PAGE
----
• Main Title - "Tara's Theme"
  • "(I Wish I Was in) Dixie's Land" (1860) (uncredited)
Written by Daniel Decatur Emmett
  • "Katie Belle" (uncredited)
Written by Stephen Foster
  • "Under the Willow She's Sleeping" (1860) (uncredited)
Written by Stephen Foster
  • "Lou'siana Belle" (1847) (uncredited)
Written by Stephen Foster
  • "Dolly Day" (1850) (uncredited)
Written by Stephen Foster
  • "Ring de Banjo" (1851) (uncredited)
Written by Stephen Foster
  • "Sweet and Low" (1865) (uncredited)
Music by Joseph Barnby
  • "Ye Cavaliers of Dixie" (uncredited)
Composer unknown
  • "Taps" (1862) (uncredited)
Written by General Daniel Butterfield
  • "Massa's in de Cold Ground" (1852) (uncredited)
Written by Stephen Foster
Based on traditional German Christmas carol "O Tannenbaum"
  • "Irish Washerwoman" (uncredited)
Traditional Irish Jig
Traditional
Written by Louis Lambert (Patrick Sarsfield Gilmore)
  • "Weeping, Sad and Lonely (When This Cruel War Is Over)" (1862)
Music by Henry TuckerTemplate:Dn (uncredited)
Written and arranged by Harry McCarthy
Music by Felix Mendelssohn-Bartholdy (1840)

Music and Lyrics by George Frederick Root
  • "The Old Folks at Home (Swanee River)" (1851) (uncredited)
Written by Stephen Foster
  • "Go Down Moses (Let My People Go)" (uncredited)
Traditional Negro spiritual
Music and Lyrics by Stephen Foster
Sung a cappella by Butterfly McQueen
Written by Henry Clay Work
Music by William Steffe
Music by Stephen Foster
Played during the intermission
Music by Stephen Foster
Played during the intermission
Traditional music of English origin
  • "Stars of the Summer Night" (1856) (uncredited)
Music by Isaac Baker Woodbury
from "Lohengrin" Written by Richard Wagner
  • "Deep River" (uncredited)
Traditional
Traditional
Traditional children's song
  • "Ben Bolt (Oh Don't You Remember)" (1848) (uncredited)
Music by Nelson Kneass
Poem by Thomas Dunn English (1842)
Sung a cappella by Vivien Leigh[38]

Awards and honors

Gone with the Wind was the first film to get more than five Academy Awards. Of the 17 competitive awards which were given at the time, Gone with the Wind had 13 nominations. The Academy did not award Gone with the Wind Best Supporting Actor which was won by Thomas Mitchell, who starred in supporting roles in both Gone with the Wind and Stagecoach (for which he won the Oscar) that year, and Best Music (Song)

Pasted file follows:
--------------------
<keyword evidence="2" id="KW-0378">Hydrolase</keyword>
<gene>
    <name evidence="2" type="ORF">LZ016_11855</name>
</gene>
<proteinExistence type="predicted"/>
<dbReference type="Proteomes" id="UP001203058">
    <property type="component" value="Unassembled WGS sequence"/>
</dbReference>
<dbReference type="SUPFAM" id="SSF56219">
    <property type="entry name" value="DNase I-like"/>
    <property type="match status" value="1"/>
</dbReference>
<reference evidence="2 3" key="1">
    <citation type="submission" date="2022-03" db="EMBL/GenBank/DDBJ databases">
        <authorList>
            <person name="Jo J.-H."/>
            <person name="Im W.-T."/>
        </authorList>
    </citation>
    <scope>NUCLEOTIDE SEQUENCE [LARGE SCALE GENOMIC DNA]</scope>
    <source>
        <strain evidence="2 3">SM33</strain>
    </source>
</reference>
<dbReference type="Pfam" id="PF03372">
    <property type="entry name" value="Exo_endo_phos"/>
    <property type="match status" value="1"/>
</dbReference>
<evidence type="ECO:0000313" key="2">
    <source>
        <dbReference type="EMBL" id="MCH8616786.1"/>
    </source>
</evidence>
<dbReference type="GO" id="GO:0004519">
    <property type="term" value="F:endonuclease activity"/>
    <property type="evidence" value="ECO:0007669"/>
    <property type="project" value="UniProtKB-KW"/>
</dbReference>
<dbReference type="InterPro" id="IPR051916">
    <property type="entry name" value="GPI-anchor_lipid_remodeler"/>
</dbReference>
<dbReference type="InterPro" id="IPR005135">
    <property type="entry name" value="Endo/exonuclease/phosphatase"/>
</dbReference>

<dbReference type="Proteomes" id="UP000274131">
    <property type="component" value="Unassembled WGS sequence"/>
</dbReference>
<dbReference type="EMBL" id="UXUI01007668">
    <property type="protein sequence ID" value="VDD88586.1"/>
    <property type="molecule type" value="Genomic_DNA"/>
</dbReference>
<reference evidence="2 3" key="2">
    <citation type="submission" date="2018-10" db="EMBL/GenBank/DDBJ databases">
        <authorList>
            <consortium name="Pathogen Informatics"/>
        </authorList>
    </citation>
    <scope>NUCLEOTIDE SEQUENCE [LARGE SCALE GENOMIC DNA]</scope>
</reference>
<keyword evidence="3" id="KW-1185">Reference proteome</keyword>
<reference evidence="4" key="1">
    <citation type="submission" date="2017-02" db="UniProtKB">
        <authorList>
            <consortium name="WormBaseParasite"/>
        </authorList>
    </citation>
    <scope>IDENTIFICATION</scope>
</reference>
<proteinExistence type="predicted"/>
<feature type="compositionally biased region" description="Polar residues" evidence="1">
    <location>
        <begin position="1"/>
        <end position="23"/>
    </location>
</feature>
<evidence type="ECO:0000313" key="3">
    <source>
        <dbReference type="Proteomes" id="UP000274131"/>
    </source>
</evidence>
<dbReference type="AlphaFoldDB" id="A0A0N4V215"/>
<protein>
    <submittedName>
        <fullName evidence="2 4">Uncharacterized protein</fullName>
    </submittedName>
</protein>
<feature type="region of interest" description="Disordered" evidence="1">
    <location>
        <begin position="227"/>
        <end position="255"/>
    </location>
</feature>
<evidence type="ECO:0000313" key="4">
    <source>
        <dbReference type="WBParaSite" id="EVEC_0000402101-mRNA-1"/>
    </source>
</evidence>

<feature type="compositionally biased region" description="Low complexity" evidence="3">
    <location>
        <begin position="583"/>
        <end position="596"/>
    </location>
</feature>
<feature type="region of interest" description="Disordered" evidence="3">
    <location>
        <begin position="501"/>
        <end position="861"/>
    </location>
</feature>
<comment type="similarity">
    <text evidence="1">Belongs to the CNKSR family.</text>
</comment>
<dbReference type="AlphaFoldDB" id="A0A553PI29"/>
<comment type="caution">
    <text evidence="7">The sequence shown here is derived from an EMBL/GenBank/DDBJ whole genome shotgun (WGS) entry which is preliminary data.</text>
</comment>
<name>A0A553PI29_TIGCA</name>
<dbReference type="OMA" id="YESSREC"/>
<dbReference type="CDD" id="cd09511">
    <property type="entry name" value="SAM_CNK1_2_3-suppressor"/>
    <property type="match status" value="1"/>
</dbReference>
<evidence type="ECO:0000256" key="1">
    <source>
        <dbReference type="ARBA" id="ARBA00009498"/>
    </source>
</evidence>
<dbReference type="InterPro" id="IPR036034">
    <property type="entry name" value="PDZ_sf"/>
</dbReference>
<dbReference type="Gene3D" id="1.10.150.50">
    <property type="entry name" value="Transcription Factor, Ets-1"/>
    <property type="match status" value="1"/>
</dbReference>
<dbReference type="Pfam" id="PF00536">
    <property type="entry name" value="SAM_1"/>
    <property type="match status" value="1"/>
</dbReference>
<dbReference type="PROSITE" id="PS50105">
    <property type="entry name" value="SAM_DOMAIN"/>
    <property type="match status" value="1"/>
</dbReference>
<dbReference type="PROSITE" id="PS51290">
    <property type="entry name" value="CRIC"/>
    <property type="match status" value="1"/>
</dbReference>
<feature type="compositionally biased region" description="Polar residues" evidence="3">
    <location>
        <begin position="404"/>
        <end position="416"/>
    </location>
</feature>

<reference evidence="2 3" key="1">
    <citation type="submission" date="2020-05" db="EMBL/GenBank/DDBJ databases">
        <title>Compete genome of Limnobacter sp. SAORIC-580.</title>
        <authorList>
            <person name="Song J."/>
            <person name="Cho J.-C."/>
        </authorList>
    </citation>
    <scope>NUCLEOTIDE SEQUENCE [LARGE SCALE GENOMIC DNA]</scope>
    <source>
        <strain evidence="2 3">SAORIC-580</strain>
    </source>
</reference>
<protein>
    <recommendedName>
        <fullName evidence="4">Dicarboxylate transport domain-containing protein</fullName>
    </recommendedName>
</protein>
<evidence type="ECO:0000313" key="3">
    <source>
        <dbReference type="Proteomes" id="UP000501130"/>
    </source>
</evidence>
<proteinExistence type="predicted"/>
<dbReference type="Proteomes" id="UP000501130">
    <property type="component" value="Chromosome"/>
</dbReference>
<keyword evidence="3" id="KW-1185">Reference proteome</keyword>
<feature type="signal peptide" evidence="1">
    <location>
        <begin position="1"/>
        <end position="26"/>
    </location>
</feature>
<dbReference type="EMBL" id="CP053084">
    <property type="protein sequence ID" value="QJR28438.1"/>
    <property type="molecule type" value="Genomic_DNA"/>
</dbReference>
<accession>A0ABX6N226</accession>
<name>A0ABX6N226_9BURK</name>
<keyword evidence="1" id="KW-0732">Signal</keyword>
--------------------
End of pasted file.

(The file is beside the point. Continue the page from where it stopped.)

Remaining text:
It was the Winner of 10 Academy Awards. (8 regular, 1 honorary, 1 technical)

Award Result Winner
Best Picture Won Selznick International Pictures (David O. Selznick, Producer)
Best Director Won Victor Fleming
Best Actor Nominated Clark Gable
Winner was Robert Donat - Goodbye, Mr. Chips
Best Actress Won Vivien Leigh
Best Adapted Screenplay Won Sidney Howard
Awarded posthumously
Best Supporting Actress Won Hattie McDaniel
Received a miniature "Oscar" statuette on a plaque
Best Supporting Actress Nominated Olivia de Havilland
Winner was Hattie McDaniel - Gone with the Wind
Best Cinematography, Color Won Ernest Haller and Ray Rennahan
This received the "Oscar" statuette
Best Film Editing Won Hal C. Kern and James E. Newcom
Received a miniature "Oscar" statuette on a plaque, replaced with a regular statuette in 1962
Best Interior Decoration Won Lyle Wheeler
Best Special Effects Nominated Fred Albin (Sound), Jack Cosgrove (Photographic), and Arthur Johns (Sound)
Winners were Fred Sersen (Photographic) and E. H. Hansen (Sound) - The Rains Came
Best Music, Original Score Nominated Max Steiner
Winner was Herbert Stothart - The Wizard of Oz
Best Sound Recording Nominated Thomas T. Moulton (Samuel Goldwyn Studio Sound Department)
Winner was Bernard B. Brown (Universal Studio Sound Department) - When Tomorrow Comes
Award Recipient
Irving G. Thalberg Award David O. Selznick
For his career achievements as a producer.
Honorary Award William Cameron Menzies (Miniature "Oscar" statuette on a plaque)[39]
For outstanding achievement in the use of color for the enhancement of dramatic mood in the production of Gone with the Wind.
Technical Achievement Award Don Musgrave and Selznick International Pictures (Certificate)
For pioneering in the use of coordinated equipment in the production Gone with the Wind.


American Film Institute recognition

Notes

  1. ^ From a private letter from journalist and on-set technical advisor Susan Myrick to Margaret Mitchell in February 1939: